Secretary of the Navy Richard V. Spencer said Thursday he’ll follow any orders relating to the announced ban on transgender people in the military, but he appeared to disagree with the ban.
“We will process and take direction on a policy that will be developed by the secretary [of Defense with] direction from the president — and march out smartly,” Spencer, a former Marine aviator and businessman, said while visiting Naval Station Norfolk in Virginia, reports the Daily Press of Newport News. “As I said before, on a fundamental basis, any patriot that wants to serve and meets all the requirements should be able to serve in our military.”
During his confirmation hearing last month, Spencer at first seemed opposed to changes to social policy in the military, saying it shouldn’t be a “petri dish for social experiments.” But then he elaborated, saying changes should be implemented consistently across the armed forces, with care taken to make sure they don’t undermine the military’s mission.
“I totally believe that policy [changes] should be developed on the [Department of Defense] level, and then discussed and socialized and deployed and then obeyed,” he said at the time, as reported by USNI News. “We have to work together, including all our service people, to make sure that they are given what they need, whether that be spiritually, whether that be psychologically, whether that’s materialistically, to fight forward, so readiness is the key and lethality is the product.”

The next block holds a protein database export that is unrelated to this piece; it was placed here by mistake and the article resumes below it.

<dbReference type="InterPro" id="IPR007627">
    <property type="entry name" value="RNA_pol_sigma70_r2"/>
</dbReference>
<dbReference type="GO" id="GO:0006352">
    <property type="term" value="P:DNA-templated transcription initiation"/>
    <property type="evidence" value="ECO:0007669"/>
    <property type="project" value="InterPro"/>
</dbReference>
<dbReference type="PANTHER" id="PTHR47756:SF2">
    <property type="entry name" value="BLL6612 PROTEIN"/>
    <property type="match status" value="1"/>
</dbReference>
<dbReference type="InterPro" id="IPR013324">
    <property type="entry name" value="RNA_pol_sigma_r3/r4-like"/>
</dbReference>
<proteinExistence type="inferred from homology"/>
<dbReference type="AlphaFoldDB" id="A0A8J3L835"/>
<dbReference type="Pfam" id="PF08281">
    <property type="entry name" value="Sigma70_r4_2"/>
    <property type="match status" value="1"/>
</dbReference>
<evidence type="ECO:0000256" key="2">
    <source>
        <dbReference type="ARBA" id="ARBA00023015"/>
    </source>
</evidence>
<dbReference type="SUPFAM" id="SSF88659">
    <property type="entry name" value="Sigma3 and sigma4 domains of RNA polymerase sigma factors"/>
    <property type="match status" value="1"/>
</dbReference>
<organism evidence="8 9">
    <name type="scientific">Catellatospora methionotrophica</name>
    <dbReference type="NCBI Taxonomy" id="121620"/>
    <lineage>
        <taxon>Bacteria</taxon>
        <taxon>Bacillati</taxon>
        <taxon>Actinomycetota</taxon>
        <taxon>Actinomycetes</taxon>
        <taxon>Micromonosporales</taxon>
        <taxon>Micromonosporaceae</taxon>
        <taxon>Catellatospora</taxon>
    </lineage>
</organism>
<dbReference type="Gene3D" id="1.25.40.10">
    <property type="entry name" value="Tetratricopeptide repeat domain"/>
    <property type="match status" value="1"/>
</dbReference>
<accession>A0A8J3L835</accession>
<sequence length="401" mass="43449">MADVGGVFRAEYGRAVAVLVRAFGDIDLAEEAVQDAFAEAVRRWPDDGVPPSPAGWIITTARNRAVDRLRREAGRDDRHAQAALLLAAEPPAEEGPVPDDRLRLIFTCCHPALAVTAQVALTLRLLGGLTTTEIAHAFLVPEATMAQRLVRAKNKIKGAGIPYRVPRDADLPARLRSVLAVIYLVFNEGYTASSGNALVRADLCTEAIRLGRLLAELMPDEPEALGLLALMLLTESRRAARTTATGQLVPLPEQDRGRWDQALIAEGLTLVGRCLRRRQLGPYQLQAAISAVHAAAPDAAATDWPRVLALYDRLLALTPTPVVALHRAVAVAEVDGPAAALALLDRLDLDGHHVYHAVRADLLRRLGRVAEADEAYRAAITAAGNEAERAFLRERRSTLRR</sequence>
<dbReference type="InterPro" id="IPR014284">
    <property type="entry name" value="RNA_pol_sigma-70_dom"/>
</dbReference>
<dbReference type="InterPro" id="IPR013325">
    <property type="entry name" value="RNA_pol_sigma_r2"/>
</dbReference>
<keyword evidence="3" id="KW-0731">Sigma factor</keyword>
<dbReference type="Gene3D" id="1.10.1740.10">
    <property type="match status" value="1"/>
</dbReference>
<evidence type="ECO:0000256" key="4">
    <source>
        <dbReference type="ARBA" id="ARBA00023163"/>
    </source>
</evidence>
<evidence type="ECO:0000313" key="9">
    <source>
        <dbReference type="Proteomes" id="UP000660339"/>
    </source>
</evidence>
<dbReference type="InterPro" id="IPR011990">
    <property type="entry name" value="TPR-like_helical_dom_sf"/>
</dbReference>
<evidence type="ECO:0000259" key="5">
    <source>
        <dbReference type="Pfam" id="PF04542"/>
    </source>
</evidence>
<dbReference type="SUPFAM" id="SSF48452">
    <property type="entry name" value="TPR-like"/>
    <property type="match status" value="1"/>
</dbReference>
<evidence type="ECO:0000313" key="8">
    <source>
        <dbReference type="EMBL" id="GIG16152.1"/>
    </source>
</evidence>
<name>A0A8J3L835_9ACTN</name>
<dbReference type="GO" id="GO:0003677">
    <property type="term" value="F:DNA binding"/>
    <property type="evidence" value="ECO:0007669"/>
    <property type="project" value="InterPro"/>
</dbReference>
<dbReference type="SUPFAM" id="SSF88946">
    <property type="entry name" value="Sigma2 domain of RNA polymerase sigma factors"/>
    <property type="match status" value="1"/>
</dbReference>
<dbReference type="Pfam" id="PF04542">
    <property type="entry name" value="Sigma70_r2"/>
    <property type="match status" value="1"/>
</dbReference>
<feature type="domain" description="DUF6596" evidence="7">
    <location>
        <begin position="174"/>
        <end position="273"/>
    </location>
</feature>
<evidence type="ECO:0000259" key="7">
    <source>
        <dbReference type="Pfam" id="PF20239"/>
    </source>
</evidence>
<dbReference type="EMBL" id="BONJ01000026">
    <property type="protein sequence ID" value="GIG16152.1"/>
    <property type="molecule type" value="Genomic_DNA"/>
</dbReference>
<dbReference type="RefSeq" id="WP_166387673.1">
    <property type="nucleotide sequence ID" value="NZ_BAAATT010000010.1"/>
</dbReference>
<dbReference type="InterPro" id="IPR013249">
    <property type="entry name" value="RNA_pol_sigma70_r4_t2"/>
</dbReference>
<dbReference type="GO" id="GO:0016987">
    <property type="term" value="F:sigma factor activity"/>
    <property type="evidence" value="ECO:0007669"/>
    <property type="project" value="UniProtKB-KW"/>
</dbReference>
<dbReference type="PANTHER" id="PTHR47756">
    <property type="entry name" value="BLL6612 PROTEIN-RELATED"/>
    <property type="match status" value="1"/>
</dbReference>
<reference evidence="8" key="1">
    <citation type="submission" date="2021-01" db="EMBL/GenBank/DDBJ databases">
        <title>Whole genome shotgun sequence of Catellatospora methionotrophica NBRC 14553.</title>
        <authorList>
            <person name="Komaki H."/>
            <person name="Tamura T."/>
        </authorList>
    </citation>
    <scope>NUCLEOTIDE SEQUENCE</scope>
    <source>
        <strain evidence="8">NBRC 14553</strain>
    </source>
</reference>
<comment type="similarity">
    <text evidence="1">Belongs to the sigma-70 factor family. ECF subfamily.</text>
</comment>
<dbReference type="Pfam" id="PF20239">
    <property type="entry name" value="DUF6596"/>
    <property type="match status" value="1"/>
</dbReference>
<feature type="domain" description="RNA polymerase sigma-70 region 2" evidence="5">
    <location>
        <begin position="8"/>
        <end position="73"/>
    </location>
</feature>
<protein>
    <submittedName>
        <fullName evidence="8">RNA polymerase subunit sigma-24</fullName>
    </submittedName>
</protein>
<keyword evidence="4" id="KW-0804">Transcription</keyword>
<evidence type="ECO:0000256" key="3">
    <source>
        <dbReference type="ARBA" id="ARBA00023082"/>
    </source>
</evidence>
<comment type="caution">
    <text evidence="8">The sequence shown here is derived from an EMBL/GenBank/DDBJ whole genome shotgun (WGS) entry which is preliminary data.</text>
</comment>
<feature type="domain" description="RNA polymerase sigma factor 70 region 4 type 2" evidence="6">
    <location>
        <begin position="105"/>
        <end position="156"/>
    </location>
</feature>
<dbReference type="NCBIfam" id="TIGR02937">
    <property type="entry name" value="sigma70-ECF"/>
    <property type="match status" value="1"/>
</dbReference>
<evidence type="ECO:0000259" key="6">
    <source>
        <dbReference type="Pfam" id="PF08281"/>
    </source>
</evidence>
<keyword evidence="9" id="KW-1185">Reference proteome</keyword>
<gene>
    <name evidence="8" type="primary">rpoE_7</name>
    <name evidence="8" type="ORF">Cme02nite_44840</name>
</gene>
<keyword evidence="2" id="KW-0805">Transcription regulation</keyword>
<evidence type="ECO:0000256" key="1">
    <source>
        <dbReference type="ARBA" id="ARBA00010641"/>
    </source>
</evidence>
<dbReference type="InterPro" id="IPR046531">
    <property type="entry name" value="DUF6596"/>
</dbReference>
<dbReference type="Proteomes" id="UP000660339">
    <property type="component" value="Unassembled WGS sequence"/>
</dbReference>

Another service leader, Adm. Paul Zukunft of the Coast Guard, has also spoken out against the ban, saying he had told a trans service member, “I will not turn my back” on her and her colleagues. Also, 56 retired generals and admirals have written an open letter opposing the ban.
Donald Trump, who announced the ban via Twitter July 26, touted it as “a great favor” to the military during a news conference Thursday. His staff has reportedly prepared guidelines for Defense Secretary Jim Mattis on implementing the ban, but sources have told the Washington Blade that implementation is likely on hold given the tensions between the U.S. and North Korea.